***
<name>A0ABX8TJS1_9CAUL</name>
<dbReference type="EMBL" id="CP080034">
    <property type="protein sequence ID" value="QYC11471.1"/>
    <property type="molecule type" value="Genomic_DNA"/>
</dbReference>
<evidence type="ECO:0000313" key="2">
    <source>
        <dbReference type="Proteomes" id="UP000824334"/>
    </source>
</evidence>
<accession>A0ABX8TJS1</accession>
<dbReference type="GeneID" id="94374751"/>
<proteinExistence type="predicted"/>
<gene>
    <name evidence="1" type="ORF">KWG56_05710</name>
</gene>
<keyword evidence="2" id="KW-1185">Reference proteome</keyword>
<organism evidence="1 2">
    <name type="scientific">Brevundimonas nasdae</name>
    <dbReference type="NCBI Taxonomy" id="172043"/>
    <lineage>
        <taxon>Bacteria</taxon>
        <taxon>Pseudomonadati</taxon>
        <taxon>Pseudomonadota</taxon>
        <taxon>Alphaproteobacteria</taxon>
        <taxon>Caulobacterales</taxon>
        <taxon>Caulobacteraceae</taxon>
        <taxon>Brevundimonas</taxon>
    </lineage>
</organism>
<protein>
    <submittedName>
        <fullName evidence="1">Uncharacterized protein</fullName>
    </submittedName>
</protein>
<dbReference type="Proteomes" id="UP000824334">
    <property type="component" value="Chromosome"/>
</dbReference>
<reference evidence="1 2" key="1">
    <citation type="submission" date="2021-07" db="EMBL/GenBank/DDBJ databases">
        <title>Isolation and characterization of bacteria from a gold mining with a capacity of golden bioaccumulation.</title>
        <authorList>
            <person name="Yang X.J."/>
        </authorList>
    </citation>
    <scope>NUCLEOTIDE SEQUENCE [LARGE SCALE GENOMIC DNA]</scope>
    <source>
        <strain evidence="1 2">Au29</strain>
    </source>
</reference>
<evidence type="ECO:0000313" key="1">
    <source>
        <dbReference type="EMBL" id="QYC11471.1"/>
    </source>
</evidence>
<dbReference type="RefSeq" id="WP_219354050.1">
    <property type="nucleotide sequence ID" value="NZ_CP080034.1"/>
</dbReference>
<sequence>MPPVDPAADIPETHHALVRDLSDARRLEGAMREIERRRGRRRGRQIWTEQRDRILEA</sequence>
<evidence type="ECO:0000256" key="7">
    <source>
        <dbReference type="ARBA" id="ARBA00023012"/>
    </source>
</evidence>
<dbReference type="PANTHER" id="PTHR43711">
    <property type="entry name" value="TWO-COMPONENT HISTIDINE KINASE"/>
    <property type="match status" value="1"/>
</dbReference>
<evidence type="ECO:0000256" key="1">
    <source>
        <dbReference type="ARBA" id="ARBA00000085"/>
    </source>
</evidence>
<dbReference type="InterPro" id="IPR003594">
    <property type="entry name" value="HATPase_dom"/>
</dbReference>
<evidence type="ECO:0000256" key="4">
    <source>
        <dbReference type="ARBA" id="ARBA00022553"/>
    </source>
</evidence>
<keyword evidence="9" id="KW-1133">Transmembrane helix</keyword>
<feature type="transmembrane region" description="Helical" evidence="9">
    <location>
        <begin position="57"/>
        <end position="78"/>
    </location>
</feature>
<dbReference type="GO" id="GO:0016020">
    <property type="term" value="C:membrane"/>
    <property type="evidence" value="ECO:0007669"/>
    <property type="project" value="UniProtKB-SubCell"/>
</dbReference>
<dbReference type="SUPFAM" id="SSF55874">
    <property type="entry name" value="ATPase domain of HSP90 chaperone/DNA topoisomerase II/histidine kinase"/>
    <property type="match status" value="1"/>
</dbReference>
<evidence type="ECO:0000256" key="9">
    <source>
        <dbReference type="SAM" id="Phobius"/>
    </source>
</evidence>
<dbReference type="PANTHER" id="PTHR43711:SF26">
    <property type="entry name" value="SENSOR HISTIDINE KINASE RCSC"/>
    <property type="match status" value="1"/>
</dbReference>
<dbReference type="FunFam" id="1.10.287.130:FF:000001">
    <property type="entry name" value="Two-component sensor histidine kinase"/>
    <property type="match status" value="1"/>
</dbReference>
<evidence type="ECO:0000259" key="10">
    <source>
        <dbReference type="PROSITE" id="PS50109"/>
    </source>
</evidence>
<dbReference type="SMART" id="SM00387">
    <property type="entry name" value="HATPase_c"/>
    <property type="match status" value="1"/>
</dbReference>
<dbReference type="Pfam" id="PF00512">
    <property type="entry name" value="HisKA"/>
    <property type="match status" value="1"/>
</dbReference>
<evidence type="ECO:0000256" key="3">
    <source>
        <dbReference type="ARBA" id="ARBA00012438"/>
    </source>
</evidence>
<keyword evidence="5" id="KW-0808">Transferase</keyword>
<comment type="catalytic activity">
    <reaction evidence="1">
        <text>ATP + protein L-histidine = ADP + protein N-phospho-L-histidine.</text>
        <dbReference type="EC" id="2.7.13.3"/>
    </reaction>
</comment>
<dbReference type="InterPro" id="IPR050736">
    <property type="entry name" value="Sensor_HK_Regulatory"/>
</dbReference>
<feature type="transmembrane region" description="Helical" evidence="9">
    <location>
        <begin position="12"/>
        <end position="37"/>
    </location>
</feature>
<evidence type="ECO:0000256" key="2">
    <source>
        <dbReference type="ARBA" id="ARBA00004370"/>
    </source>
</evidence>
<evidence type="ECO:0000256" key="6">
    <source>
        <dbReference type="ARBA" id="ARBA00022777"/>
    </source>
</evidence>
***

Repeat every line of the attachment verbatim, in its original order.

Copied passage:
<name>A0ABX8TJS1_9CAUL</name>
<dbReference type="EMBL" id="CP080034">
    <property type="protein sequence ID" value="QYC11471.1"/>
    <property type="molecule type" value="Genomic_DNA"/>
</dbReference>
<evidence type="ECO:0000313" key="2">
    <source>
        <dbReference type="Proteomes" id="UP000824334"/>
    </source>
</evidence>
<accession>A0ABX8TJS1</accession>
<dbReference type="GeneID" id="94374751"/>
<proteinExistence type="predicted"/>
<gene>
    <name evidence="1" type="ORF">KWG56_05710</name>
</gene>
<keyword evidence="2" id="KW-1185">Reference proteome</keyword>
<organism evidence="1 2">
    <name type="scientific">Brevundimonas nasdae</name>
    <dbReference type="NCBI Taxonomy" id="172043"/>
    <lineage>
        <taxon>Bacteria</taxon>
        <taxon>Pseudomonadati</taxon>
        <taxon>Pseudomonadota</taxon>
        <taxon>Alphaproteobacteria</taxon>
        <taxon>Caulobacterales</taxon>
        <taxon>Caulobacteraceae</taxon>
        <taxon>Brevundimonas</taxon>
    </lineage>
</organism>
<protein>
    <submittedName>
        <fullName evidence="1">Uncharacterized protein</fullName>
    </submittedName>
</protein>
<dbReference type="Proteomes" id="UP000824334">
    <property type="component" value="Chromosome"/>
</dbReference>
<reference evidence="1 2" key="1">
    <citation type="submission" date="2021-07" db="EMBL/GenBank/DDBJ databases">
        <title>Isolation and characterization of bacteria from a gold mining with a capacity of golden bioaccumulation.</title>
        <authorList>
            <person name="Yang X.J."/>
        </authorList>
    </citation>
    <scope>NUCLEOTIDE SEQUENCE [LARGE SCALE GENOMIC DNA]</scope>
    <source>
        <strain evidence="1 2">Au29</strain>
    </source>
</reference>
<evidence type="ECO:0000313" key="1">
    <source>
        <dbReference type="EMBL" id="QYC11471.1"/>
    </source>
</evidence>
<dbReference type="RefSeq" id="WP_219354050.1">
    <property type="nucleotide sequence ID" value="NZ_CP080034.1"/>
</dbReference>
<sequence>MPPVDPAADIPETHHALVRDLSDARRLEGAMREIERRRGRRRGRQIWTEQRDRILEA</sequence>
<evidence type="ECO:0000256" key="7">
    <source>
        <dbReference type="ARBA" id="ARBA00023012"/>
    </source>
</evidence>
<dbReference type="PANTHER" id="PTHR43711">
    <property type="entry name" value="TWO-COMPONENT HISTIDINE KINASE"/>
    <property type="match status" value="1"/>
</dbReference>
<evidence type="ECO:0000256" key="1">
    <source>
        <dbReference type="ARBA" id="ARBA00000085"/>
    </source>
</evidence>
<dbReference type="InterPro" id="IPR003594">
    <property type="entry name" value="HATPase_dom"/>
</dbReference>
<evidence type="ECO:0000256" key="4">
    <source>
        <dbReference type="ARBA" id="ARBA00022553"/>
    </source>
</evidence>
<keyword evidence="9" id="KW-1133">Transmembrane helix</keyword>
<feature type="transmembrane region" description="Helical" evidence="9">
    <location>
        <begin position="57"/>
        <end position="78"/>
    </location>
</feature>
<dbReference type="GO" id="GO:0016020">
    <property type="term" value="C:membrane"/>
    <property type="evidence" value="ECO:0007669"/>
    <property type="project" value="UniProtKB-SubCell"/>
</dbReference>
<dbReference type="SUPFAM" id="SSF55874">
    <property type="entry name" value="ATPase domain of HSP90 chaperone/DNA topoisomerase II/histidine kinase"/>
    <property type="match status" value="1"/>
</dbReference>
<evidence type="ECO:0000256" key="9">
    <source>
        <dbReference type="SAM" id="Phobius"/>
    </source>
</evidence>
<dbReference type="PANTHER" id="PTHR43711:SF26">
    <property type="entry name" value="SENSOR HISTIDINE KINASE RCSC"/>
    <property type="match status" value="1"/>
</dbReference>
<dbReference type="FunFam" id="1.10.287.130:FF:000001">
    <property type="entry name" value="Two-component sensor histidine kinase"/>
    <property type="match status" value="1"/>
</dbReference>
<evidence type="ECO:0000259" key="10">
    <source>
        <dbReference type="PROSITE" id="PS50109"/>
    </source>
</evidence>
<dbReference type="SMART" id="SM00387">
    <property type="entry name" value="HATPase_c"/>
    <property type="match status" value="1"/>
</dbReference>
<dbReference type="Pfam" id="PF00512">
    <property type="entry name" value="HisKA"/>
    <property type="match status" value="1"/>
</dbReference>
<evidence type="ECO:0000256" key="3">
    <source>
        <dbReference type="ARBA" id="ARBA00012438"/>
    </source>
</evidence>
<keyword evidence="5" id="KW-0808">Transferase</keyword>
<comment type="catalytic activity">
    <reaction evidence="1">
        <text>ATP + protein L-histidine = ADP + protein N-phospho-L-histidine.</text>
        <dbReference type="EC" id="2.7.13.3"/>
    </reaction>
</comment>
<dbReference type="InterPro" id="IPR050736">
    <property type="entry name" value="Sensor_HK_Regulatory"/>
</dbReference>
<feature type="transmembrane region" description="Helical" evidence="9">
    <location>
        <begin position="12"/>
        <end position="37"/>
    </location>
</feature>
<evidence type="ECO:0000256" key="2">
    <source>
        <dbReference type="ARBA" id="ARBA00004370"/>
    </source>
</evidence>
<evidence type="ECO:0000256" key="6">
    <source>
        <dbReference type="ARBA" id="ARBA00022777"/>
    </source>
</evidence>